CortJestir
November 18, 2008, 01:40 PM
Heh, I think I might make one of those just for fun - then I can make a 1911 out of Legos and put it in there.

Anyway, FWIW, I considered building something in my basement as well, but decided on a locked firearms closet with a few gun safes.

I ended up using a walk-in closet in my home-office. I bolted the safes to the floor, upgraded the closet door and installed a deadbolt and lockable doorknob on it to keep kids and curious guests out. The key, as a previous poster mentioned, is concealment. At first glance, it looks like nothing more than another closet. In reality, it offers two time-sucking deterrents if a thief wants to get in - a deadbolted solid door and substantial immobile safes. More time = more likelihood the thief will move on.

scottycoyote
November 18, 2008, 03:18 PM
ive been thinking of building the basement walk in safe too.....except building it in such a way that its hidden, along with a steel door, recessed hinges and deadbolts. Sheetrock the inside for some fire protection......rebar in the blocks, if someone knew it was there sure they could eventually get in it, but hidden well and kept a secret it would do everything you need. Im guessing you could get out for alot less than $1000 unless you go with a fancy steel safe door (i dont know how much they are).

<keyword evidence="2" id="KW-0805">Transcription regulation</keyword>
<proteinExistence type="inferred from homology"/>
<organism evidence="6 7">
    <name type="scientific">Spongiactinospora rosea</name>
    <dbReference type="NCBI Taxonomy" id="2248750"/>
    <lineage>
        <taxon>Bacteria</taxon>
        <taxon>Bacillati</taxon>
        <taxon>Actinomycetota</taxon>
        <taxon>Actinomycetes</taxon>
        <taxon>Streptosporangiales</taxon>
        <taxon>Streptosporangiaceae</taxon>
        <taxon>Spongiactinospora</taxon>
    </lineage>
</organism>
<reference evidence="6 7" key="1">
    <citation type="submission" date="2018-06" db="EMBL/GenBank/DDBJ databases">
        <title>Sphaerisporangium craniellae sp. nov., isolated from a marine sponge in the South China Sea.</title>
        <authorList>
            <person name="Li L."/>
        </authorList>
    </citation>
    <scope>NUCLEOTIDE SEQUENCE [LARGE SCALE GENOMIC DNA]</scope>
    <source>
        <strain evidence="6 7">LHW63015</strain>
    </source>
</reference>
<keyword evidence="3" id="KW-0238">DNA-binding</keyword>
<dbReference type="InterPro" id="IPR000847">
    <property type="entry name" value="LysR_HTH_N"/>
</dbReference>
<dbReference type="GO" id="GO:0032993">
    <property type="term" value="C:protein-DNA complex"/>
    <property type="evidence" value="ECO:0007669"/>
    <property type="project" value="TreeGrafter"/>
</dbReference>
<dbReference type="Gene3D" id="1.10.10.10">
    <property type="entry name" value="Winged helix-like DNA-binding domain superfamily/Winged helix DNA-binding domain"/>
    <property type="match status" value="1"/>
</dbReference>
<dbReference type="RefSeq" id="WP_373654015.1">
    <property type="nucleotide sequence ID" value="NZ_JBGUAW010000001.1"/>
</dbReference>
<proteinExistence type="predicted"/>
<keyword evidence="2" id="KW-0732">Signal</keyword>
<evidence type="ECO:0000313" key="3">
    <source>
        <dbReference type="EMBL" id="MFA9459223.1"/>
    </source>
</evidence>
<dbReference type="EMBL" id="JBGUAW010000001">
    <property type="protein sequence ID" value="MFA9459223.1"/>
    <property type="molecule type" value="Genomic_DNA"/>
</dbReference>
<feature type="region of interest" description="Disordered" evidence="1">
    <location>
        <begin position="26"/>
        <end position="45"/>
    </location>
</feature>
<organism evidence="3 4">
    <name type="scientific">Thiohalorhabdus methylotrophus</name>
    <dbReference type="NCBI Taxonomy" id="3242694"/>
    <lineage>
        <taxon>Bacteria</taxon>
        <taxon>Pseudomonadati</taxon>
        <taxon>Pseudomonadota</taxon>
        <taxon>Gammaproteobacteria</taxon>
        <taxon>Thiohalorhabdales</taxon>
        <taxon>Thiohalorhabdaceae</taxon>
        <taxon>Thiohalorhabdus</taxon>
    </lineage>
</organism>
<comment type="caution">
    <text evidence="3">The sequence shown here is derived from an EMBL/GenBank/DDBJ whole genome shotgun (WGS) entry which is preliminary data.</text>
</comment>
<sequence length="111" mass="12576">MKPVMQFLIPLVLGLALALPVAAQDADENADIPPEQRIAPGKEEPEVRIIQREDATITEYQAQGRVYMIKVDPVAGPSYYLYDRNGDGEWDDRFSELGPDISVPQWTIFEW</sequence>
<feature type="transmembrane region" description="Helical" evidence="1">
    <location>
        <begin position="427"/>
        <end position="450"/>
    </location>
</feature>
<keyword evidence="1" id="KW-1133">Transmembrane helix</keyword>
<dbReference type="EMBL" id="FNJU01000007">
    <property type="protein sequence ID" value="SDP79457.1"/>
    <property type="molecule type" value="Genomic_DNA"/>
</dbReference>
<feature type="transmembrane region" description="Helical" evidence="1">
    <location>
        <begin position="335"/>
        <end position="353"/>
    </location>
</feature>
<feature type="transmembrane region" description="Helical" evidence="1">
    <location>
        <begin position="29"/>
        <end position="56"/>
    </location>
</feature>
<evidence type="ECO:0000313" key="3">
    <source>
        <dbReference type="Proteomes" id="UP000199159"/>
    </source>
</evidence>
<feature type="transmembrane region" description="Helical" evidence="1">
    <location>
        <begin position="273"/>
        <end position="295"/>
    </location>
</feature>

hillbillyshooter
November 18, 2008, 04:31 PM
If I was to go the easier route with just gun cabinets, do you think that the StackOn brand is ok. Its the cheapest our there I think. I hear that they are not hard for a criminal to get into but they keep kids out. I might be willing to go a little better and get a Sentry. Any thoughts on this idea, if I were to bolt these to the floor?

CortJestir
November 18, 2008, 06:12 PM
If I was to go the easier route with just gun cabinets, do you think that the StackOn brand is ok.

I've got one of these (the pistol cabinet) that I use in my place of business.

Depends on how paranoid you are really. My opinion? I think they are fine if they are kept out of plain sight and behind a secured door, as in a locked closet or vault. They work perfectly to keep kids out.

The only issue is a thief with too much time on his hands or one that comes back later with the right tools to get to your guns. But how likely is that to happen in your neck of the woods?

hillbillyshooter
November 18, 2008, 11:03 PM
I'm not sure how likely it is for my home to get broken into. I think it would be pretty easy to break in. I don't have an alarm. I have two dogs. Crime hasn't been an issue, but I never want to jinx myself by saying it could never happen. Have had my car broken into. Would a Sentry be a good alternative. It is more like a safe than a gun cabinet. I believe it is about 200lbs. I used my old roommates and it was pretty good. It only held 8 long guns but you could fit many more than that.

dschwebs
November 19, 2008, 05:19 PM